1. Peymani A, Farivar TN, Sanikhani R, Javadi A, Najafipour R. Emergence of TEM, SHV, and CTX-M-extended spectrum beta-lactamases and class 1 integron among Enterobacter cloacae isolates collected from hospitals of Tehran and Qazvin, Iran. Microb Drug Resist. 2014;20(5):424-30. [ Links ]

2. Kanamori H, Yano H, Hirakata Y, Hirotani A, Arai K, Endo S, et al. Molecular characteristics of extended-spectrum beta-lactamases and qnr determinants in Enterobacter species from Japan. PLoS One. 2012;7(6):e37967. [ Links ]

3. Mohd Khari FI, Karunakaran R, Rosli R, Tee Tay S. Genotypic and phenotypic detection of ampC beta-lactamases in Enterobacter spp. isolated from a Teaching Hospital in Malaysia. PLoS One . 2016;11(3):e0150643. [ Links ]

4. Kim SM, Lee HW, Choi YW, Kim SH, Lee JC, Lee YC, et al. Involvement of curli fimbriae in the biofilm formation of Enterobacter cloacae. J Microbiol. 2012;50(1):175-8. [ Links ]

5. Dong T, Schellhorn HE. Role of RpoS in virulence of pathogens. Infect Immun. 2010;78(3):887-97. [ Links ]

6. Krzyminska S, Mokracka J, Koczura R, Kaznowski A. Cytotoxic activity of Enterobacter cloacae human isolates. FEMS Immunol Med Microbiol. 2009;56(3):248-52. [ Links ]

7. Johnson JR, Moseley SL, Roberts PL, Stamm WE. Aerobactin and other virulence factor genes among strains of Escherichia coli causing urosepsis: association with patient characteristics. Infect Immun . 1988;56(2):405-12. [ Links ]

8. Mahon CR, Lehman DC, Manuselis G. Textbook of Diagnostic Microbiology. 5th edition. New York: Saunders; 2015. p: 429-30. [ Links ]

9. Clinical and Laboratory Standards Institute (CLSI). Performance Standards for Antimicrobial Susceptibility Testing. Document M02-A12, M07-A10, and M11-A8. Wayne, PA: CLSI; 2017. [ Links ]

10. Neyestanaki DK, Mirsalehian A, Rezagholizadeh F, Jabalameli F, Taherikalani M, Emaneini M. Determination of extended spectrum beta-lactamases, metallo-beta-lactamases and AmpC-beta-lactamases among carbapenem resistant Pseudomonas aeruginosa isolated from burn patients. Burns. 2014;40(8):1556-61. [ Links ]

11. Perez-Perez FJ, Hanson ND. Detection of plasmid-mediated AmpC beta-lactamase genes in clinical isolates by using multiplex PCR. J Clin Microbiol. 2002;40(6):2153-62. [ Links ]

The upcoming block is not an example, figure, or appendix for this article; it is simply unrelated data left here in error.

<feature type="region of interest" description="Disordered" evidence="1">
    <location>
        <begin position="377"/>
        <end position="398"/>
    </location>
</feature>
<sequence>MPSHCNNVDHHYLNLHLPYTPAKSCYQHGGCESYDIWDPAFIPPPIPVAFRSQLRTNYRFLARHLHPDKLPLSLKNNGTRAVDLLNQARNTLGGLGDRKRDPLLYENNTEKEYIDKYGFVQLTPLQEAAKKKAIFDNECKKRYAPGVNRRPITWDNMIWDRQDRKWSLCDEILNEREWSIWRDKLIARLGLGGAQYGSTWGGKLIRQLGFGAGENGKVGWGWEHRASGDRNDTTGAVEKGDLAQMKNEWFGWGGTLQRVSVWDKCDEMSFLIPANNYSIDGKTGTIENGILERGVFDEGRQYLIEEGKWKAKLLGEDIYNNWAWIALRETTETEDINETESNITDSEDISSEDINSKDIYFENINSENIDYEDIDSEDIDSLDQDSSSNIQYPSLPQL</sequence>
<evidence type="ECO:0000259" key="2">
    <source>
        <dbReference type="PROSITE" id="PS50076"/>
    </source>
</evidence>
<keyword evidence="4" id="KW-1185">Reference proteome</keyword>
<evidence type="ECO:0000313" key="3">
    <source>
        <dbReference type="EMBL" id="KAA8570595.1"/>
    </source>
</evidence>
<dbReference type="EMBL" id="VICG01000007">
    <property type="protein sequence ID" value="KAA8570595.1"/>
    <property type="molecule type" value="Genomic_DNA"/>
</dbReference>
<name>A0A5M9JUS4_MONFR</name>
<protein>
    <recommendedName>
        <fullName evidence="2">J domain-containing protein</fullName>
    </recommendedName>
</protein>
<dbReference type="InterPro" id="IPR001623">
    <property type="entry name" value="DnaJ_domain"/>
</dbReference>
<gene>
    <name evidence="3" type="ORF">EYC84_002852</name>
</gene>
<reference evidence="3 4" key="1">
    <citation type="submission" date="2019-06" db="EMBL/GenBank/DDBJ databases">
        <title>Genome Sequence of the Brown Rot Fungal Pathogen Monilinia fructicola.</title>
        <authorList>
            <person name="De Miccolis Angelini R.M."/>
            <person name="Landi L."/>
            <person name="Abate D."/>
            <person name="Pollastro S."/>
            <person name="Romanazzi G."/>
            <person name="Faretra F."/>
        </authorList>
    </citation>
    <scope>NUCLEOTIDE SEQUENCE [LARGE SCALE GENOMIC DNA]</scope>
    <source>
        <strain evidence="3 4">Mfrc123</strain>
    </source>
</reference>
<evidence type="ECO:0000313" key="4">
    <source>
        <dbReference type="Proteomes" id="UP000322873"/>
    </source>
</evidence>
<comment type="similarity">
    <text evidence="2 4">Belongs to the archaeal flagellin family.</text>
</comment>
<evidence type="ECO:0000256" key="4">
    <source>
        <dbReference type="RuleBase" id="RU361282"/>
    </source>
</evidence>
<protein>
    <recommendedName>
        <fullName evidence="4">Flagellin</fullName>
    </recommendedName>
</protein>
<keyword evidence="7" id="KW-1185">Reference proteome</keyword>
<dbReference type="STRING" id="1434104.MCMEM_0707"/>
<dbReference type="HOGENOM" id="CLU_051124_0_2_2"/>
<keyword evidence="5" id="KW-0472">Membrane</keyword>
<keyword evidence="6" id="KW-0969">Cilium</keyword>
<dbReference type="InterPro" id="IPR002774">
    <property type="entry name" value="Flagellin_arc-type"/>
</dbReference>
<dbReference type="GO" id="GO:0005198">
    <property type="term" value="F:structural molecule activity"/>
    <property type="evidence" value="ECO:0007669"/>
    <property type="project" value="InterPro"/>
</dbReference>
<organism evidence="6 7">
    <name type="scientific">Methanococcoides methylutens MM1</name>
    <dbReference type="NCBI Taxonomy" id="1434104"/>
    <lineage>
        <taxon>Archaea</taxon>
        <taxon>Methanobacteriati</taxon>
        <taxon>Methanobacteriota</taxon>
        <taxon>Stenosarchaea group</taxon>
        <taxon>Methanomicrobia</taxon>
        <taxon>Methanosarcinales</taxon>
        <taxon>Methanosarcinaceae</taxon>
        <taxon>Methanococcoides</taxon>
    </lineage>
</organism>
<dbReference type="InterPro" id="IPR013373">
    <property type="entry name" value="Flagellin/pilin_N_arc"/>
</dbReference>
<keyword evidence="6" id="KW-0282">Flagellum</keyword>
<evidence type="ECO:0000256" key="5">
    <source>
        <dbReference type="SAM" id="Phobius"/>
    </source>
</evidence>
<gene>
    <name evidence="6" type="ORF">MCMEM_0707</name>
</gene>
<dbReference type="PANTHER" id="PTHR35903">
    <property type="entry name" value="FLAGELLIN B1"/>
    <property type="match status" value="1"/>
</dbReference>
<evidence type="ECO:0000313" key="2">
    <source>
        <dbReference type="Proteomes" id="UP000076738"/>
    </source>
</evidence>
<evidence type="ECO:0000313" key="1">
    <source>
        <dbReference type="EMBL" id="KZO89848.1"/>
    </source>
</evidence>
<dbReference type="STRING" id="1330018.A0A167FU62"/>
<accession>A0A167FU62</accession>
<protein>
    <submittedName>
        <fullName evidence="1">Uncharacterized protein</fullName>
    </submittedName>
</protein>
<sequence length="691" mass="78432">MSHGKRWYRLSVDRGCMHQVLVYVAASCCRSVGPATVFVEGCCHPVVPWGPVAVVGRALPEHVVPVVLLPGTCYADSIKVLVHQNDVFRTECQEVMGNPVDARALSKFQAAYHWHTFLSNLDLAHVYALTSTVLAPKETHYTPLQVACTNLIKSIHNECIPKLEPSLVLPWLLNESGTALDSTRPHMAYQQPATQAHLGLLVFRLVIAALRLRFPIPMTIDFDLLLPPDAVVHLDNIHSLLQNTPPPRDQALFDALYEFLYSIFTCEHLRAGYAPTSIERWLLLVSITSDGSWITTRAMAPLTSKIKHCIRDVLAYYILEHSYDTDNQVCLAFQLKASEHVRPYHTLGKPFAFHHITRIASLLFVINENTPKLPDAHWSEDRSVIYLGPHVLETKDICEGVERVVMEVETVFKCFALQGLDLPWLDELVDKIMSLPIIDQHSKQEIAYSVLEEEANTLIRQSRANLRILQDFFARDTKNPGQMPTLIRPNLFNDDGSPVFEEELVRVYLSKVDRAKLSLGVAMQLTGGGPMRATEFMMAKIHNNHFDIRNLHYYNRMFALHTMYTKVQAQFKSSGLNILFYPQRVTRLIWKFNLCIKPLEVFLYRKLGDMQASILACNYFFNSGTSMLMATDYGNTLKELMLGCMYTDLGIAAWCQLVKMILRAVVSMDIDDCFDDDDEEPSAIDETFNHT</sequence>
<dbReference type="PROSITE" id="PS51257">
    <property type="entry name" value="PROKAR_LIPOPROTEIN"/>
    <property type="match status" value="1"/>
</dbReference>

12. Mahenthiralingam E, Campbell ME, Foster J, Lam JS, Speert DP. Random amplified polymorphic DNA typing of Pseudomonas aeruginosa isolates recovered from patients with cystic fibrosis. J Clin Microbiol . 1996;34(5):1129-35. [ Links ]

13. Miro E, Aguero J, Larrosa MN, Fernandez A, Conejo MC, Bou G, et al. Prevalence and molecular epidemiology of acquired AmpC beta-lactamases and carbapenemases in Enterobacteriaceae isolates from 35 hospitals in Spain. Eur J Clin Microbiol Infect Dis . 2013;32(2):253-9. [ Links ]

14. Akbari M, Bakhshi B, Najar Peerayeh S, Behmanesh M. Detection of Curli Biogenesis Genes Among Enterobacter cloacae Isolated From Blood Cultures. Int J Enteric Pathog. 2015;3(4):e28413. [ Links ]

15. Mokracka J, Koczura R, Kaznowski A. Yersiniabactin and other siderophores produced by clinical isolates of Enterobacter spp. and Citrobacter spp. FEMS Immunol Med Microbiol . 2004;40(1):51-5. [ Links ]

Financial support: This research has been supported by Tehran University of Medical Science of Health Services grant 25744/93-02-30.

Received: May 31, 2017; Accepted: September 18, 2017

Corresponding author: Dr. Fereshteh Jabalameli e-mail: jabalamf@tums.ac.ir

Conflict of interests: The authors declare that there is no conflict of interest.

Creative Commons License This is an open-access article distributed under the terms of the Creative Commons Attribution License